Author : Denni schnapp
Oil painted rainbows on the pavement. Franklin coughed as he dragged Chrissy behind him.
“Keep your mask up,” he rasped, holding his own to his mouth with his free hand. The fumes made his eyes sting.
He paused, squinting. “Not–” Deep breath “Far. Now.”
His daughter remained silent, holding his hand as he resumed at a gentler pace.
The wind picked up, clearing some of the smog to reveal the silhouette of the Outer Settlement. There would be people, and air clean enough to breathe.
A sudden glare made him stop, Chrissy colliding with the heavy cloth of his coat. He pulled her behind him.
“Who are you? Where are you going?” a metallic voice rang out.
“Franklin Howards and my daughter Chrissy. Please–the bombs…”
The bombs had killed almost everyone before going on to poison the land.
“There’s no room! Leave the kid.” The latter an afterthought.
Chrissy clung tightly to his arm.
The bombs hadn’t killed her mother; cancer had seen to that. At another time there might have been kindly relatives, perhaps help from the government, but with millions struggling all that remained for Franklin was to return to the refinery, taking his daughter to live in one of the prefabs with their thin walls barely keeping out the noise and smell.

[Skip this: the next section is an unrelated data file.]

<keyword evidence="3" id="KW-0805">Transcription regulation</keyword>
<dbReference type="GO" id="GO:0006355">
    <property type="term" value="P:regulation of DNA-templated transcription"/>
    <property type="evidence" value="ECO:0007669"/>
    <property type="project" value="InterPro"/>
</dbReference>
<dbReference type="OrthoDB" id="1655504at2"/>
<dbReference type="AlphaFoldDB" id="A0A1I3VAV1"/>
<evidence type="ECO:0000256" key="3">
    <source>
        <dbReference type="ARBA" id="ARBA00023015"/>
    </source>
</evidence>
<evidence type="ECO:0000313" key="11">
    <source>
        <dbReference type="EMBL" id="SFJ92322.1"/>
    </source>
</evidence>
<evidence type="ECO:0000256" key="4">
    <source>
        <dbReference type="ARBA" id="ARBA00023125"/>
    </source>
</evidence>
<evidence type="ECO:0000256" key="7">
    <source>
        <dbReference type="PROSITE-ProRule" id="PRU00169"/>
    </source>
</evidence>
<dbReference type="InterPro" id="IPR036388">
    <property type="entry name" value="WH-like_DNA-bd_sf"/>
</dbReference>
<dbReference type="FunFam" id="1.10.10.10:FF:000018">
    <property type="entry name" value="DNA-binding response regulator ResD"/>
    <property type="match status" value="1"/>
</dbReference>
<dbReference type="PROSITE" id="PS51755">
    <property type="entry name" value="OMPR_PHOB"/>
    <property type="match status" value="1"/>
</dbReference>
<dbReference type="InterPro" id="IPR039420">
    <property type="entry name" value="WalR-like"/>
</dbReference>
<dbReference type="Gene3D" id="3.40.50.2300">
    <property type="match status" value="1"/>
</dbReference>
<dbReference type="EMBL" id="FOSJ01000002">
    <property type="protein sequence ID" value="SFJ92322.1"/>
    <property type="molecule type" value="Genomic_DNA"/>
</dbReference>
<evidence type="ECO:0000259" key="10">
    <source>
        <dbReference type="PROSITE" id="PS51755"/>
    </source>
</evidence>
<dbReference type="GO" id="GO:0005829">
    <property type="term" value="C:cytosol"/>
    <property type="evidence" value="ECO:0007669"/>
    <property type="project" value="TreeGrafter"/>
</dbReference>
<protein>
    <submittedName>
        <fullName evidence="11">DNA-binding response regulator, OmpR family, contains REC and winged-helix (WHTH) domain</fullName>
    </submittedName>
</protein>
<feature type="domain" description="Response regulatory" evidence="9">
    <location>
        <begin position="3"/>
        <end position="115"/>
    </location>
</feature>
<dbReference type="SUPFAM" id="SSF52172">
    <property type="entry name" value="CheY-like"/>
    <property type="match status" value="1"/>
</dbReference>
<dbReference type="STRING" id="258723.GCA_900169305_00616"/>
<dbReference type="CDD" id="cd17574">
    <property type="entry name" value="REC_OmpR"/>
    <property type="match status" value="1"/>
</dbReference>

There had once been a forest, cut down during the building work. Only a few patches of shaggy grass remained. The kids had to play indoors. Not that there were many: another girl and two boys, all with wheezy coughs. Franklin couldn’t remember their names; he saw little of his daughter, let alone the other kids. By the age of twelve, they would be sent away to school-workcamp.
When the bombs fell, Chrissy had just turned eleven.
“Please, we’re just passing through!” Franklin fought for breath, inhaling deeply so that he could speak with a loud and confident voice. Don’t let them hear us wheeze.
“You people are always passing through.”
“We’re on our way to the harbour.”
“Ha! And where, pray, would you go from there?”
Franklin winced. Not in front of Chrissy. But his daughter gave no indication that she had understood, her eyes wide as she stared at the light.